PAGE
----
Mechanism of action

Prescribing information

Patient information

Dismeno in the world

:: Endometriosis ::
Statistics and Facts

Endometriosis affects an estimated 176 million women worldwide regardless of their ethnic and social background. Many remain undiagnosed and are therefore not treated.1

What is Endometriosis?

Endometriosis is defined as the presence of endometrial-like tissue outside the uterus, which induces a chronic, inflammatory reaction. This estrogen-dependent disease is predominantly found in women of reproductive age, and generally becomes inactive with menopause, unless a woman uses post-menopausal hormone therapy. The associated symptoms can impact on general physical, mental and social well-being.2,3
Endometriosis is found to be one of the conditions that cause secondary dysmenorrhea.3 Dysmenorrhea is the medical term for pain with menstruation. Secondary dysmenorrhea is caused by a disorder in the reproductive system.

What are the symptoms of Endometriosis?

The most common symptom of endometriosis is pain in the lower abdomen or pelvis, or the lower back, mainly during menstrual periods. The amount of pain a woman feels does not depend on how much endometriosis she has. Some women have no pain, even though their disease affects large areas. Other women with endometriosis have severe pain even though they have only a few small growths.4

Symptoms of endometriosis can include:
•    Very painful menstrual cramps; pain may get worse over time
•    Chronic pain in the lower back and pelvis
•    Pain during or after sex
•    Intestinal pain
•    Painful bowel movements or painful urination during menstrual periods
•    Spotting or bleeding between menstrual periods
•    Infertility or not being able to get pregnant
•    Fatigue
•    Diarrhea, constipation, bloating, or nausea, especially during menstrual periods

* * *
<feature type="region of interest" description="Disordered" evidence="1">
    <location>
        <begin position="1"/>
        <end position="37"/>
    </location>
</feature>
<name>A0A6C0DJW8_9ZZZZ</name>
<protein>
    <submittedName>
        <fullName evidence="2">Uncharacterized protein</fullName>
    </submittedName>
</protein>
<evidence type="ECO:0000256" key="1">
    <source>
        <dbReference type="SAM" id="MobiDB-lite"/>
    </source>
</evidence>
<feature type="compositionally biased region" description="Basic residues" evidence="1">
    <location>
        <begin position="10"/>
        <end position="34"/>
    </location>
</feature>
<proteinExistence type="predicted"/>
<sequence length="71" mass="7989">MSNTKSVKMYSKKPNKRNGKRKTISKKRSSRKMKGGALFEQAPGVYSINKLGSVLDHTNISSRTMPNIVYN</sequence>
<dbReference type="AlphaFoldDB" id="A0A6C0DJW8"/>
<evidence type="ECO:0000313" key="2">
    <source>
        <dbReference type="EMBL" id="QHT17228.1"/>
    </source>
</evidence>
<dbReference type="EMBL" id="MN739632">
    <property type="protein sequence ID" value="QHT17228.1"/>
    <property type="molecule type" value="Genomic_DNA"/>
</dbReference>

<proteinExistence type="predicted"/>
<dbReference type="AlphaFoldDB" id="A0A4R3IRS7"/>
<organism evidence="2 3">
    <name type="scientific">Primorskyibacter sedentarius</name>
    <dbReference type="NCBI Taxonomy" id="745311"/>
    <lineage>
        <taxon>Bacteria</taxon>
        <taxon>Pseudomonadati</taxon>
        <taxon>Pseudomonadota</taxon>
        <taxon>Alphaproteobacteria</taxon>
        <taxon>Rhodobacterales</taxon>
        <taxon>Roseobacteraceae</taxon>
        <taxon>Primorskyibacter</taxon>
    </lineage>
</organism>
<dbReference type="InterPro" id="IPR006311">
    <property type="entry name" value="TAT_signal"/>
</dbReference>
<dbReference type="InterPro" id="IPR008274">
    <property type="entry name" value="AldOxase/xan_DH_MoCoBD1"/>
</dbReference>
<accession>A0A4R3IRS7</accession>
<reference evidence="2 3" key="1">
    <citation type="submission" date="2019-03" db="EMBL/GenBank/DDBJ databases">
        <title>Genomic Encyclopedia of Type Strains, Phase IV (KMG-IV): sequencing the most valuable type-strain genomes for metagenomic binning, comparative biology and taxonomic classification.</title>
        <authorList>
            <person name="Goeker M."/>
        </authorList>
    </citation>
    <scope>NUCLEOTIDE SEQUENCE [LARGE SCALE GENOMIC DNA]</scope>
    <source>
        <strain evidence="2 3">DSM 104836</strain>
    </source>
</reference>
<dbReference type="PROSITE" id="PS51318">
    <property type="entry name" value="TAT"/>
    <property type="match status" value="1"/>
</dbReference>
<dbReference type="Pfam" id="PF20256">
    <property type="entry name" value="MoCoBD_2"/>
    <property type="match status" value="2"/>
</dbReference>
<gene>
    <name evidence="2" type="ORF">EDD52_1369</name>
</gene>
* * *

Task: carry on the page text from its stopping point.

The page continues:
There may be no symptoms. Some women with a large number of tissue implants in their pelvis have no pain at all, while some women with milder disease have severe pain.4,5

How to detect Endometriosis?

To detect endometriosis, the health care provider will perform a physical exam, including a pelvic exam. Tests that are done to help diagnose endometriosis include:
•    Pelvic exam
•    Transvaginal ultrasound
•    Pelvic laparoscopy

Laparoscopy is often recommended for diagnosis and treatment if the pelvic pain persists, even after taking birth control pills and pain medicine.4,5

What are the risks and complications of Endometriosis?

Endometriosis can lead to infertility, especially those with mild endometriosis.
Other complications of endometriosis include5:
•    Long-term (chronic) pelvic pain that interferes with social and work activities
•    Large cysts in the pelvis (called endometriomas) that may break open (rupture)
•    In a few cases, endometriosis implants may cause blockages of the gastrointestinal or urinary tracts.
•    Very rarely, cancer may develop in the areas of endometriosis after menopause.

How to prevent Endometriosis?               

There are no definite ways to lower the chances of getting endometriosis. Otherwise, lower the level of estrogen in the body might help to prevent endometriosis, since estrogen is involved in thickening the lining of the uterus during the menstrual cycle.4
Some ways to keep lower estrogen levels can include 4:
•    Regular exercise
•    Keeping a low amount of body fat
•    Avoiding large amounts of alcohol and drinks with caffeine